The research took two years and included "hundreds" of Freedom of Information Act requests, along with reviews of ICE's contracting and procurement records. It details how ICE surveillance spending jumped from about $71 million annually in 2008 to about $388 million per year as of 2021. The network it has purchased with this $2.8 billion means that "ICE now operates as a domestic surveillance agency" and its methods cross "legal and ethical lines," the report concludes.

    ICE did not respond to The Register's request for comment.

    Continue reading
  • Fully automated AI networks less than 5 years away, reckons Juniper CEO
    You robot kids, get off my LAN

    AI will completely automate the network within five years, Juniper CEO Rami Rahim boasted during the company’s Global Summit this week.

    “I truly believe that just as there is this need today for a self-driving automobile, the future is around a self-driving network where humans literally have to do nothing,” he said. “It's probably weird for people to hear the CEO of a networking company say that… but that's exactly what we should be wishing for.”

    Rahim believes AI-driven automation is the latest phase in computer networking’s evolution, which began with the rise of TCP/IP and the internet, was accelerated by faster and more efficient silicon, and then made manageable by advances in software.

    Continue reading
  • Pictured: Sagittarius A*, the supermassive black hole at the center of the Milky Way
    We speak to scientists involved in historic first snap – and no, this isn't the M87*

    Astronomers have captured a clear image of the gigantic supermassive black hole at the center of our galaxy for the first time.

    Sagittarius A*, or Sgr A* for short, is 27,000 light-years from Earth. Scientists knew for a while there was a mysterious object in the constellation of Sagittarius emitting strong radio waves, though it wasn't really discovered until the 1970s. Although astronomers managed to characterize some of the object's properties, experts weren't quite sure what exactly they were looking at.

    Years later, in 2020, the Nobel Prize in physics was awarded to a pair of scientists, who mathematically proved the object must be a supermassive black hole. Now, their work has been experimentally verified in the form of the first-ever snap of Sgr A*, captured by more than 300 researchers working across 80 institutions in the Event Horizon Telescope Collaboration.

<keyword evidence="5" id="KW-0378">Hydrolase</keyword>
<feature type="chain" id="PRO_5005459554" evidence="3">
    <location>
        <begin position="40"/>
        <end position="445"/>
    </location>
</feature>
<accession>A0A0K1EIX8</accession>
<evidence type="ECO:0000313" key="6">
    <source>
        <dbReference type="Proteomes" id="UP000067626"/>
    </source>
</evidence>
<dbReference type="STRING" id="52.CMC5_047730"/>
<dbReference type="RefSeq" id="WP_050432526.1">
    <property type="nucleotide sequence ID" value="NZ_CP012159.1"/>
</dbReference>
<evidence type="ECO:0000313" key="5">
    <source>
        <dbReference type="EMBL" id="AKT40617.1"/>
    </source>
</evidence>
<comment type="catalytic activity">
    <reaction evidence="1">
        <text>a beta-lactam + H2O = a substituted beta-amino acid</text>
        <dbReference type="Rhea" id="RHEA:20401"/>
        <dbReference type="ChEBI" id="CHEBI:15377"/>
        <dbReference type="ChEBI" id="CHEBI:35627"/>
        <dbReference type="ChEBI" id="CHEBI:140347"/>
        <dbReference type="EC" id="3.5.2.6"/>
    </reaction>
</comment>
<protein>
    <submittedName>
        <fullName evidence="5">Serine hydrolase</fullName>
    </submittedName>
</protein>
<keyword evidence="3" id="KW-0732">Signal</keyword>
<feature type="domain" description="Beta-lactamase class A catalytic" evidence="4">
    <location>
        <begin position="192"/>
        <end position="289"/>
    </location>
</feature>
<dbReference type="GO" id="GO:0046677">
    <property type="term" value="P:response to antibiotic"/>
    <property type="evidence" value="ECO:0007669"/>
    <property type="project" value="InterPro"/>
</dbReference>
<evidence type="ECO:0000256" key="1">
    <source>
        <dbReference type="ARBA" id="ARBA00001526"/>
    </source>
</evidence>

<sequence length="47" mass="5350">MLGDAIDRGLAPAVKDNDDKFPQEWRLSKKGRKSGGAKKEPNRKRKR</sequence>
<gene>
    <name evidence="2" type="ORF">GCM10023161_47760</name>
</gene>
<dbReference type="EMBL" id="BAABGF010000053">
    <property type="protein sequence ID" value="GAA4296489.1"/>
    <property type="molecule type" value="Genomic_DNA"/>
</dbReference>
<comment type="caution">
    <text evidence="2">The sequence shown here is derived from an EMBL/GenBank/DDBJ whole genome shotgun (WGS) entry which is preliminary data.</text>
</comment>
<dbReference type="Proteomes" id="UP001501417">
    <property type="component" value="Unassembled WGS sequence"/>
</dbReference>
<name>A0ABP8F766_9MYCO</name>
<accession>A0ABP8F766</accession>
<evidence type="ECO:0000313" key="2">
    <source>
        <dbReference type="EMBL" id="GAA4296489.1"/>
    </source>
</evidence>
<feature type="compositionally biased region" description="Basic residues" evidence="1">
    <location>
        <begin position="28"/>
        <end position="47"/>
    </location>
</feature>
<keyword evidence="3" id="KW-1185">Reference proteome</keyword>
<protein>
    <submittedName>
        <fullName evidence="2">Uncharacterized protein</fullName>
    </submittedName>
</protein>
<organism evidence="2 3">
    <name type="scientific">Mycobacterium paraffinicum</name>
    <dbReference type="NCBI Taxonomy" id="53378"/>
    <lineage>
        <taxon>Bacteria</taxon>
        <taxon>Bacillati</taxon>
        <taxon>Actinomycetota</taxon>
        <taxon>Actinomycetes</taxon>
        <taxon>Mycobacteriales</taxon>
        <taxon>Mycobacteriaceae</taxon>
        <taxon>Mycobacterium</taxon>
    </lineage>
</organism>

Continue reading
  • Shopping for malware: $260 gets you a password stealer. $90 for a crypto-miner...
    We take a look at low, low subscription prices – not that we want to give anyone any ideas

    A Tor-hidden website dubbed the Eternity Project is offering a toolkit of malware, including ransomware, worms, and – coming soon – distributed denial-of-service programs, at low prices.

    According to researchers at cyber-intelligence outfit Cyble, the Eternity site's operators also have a channel on Telegram, where they provide videos detailing features and functions of the Windows malware. Once bought, it's up to the buyer how victims' computers are infected; we'll leave that to your imagination.

    The Telegram channel has about 500 subscribers, Team Cyble documented this week. Once someone decides to purchase of one or more of Eternity's malware components, they have the option to customize the final binary executable for whatever crimes they want to commit.

    Continue reading
  • Ukrainian crook jailed in US for selling thousands of stolen login credentials
    Touting info on 6,700 compromised systems will get you four years behind bars

    A Ukrainian man has been sentenced to four years in a US federal prison for selling on a dark-web marketplace stolen login credentials for more than 6,700 compromised servers.

    Glib Oleksandr Ivanov-Tolpintsev, 28, was arrested by Polish authorities in Korczowa, Poland, on October 3, 2020, and extradited to America. He pleaded guilty on February 22, and was sentenced on Thursday in a Florida federal district court. The court also ordered Ivanov-Tolpintsev, of Chernivtsi, Ukraine, to forfeit his ill-gotten gains of $82,648 from the credential theft scheme.

    The prosecution's documents [PDF] detail an unnamed, dark-web marketplace on which usernames and passwords along with personal data, including more than 330,000 dates of birth and social security numbers belonging to US residents, were bought and sold illegally.

    Continue reading

Biting the hand that feeds IT © 1998–2022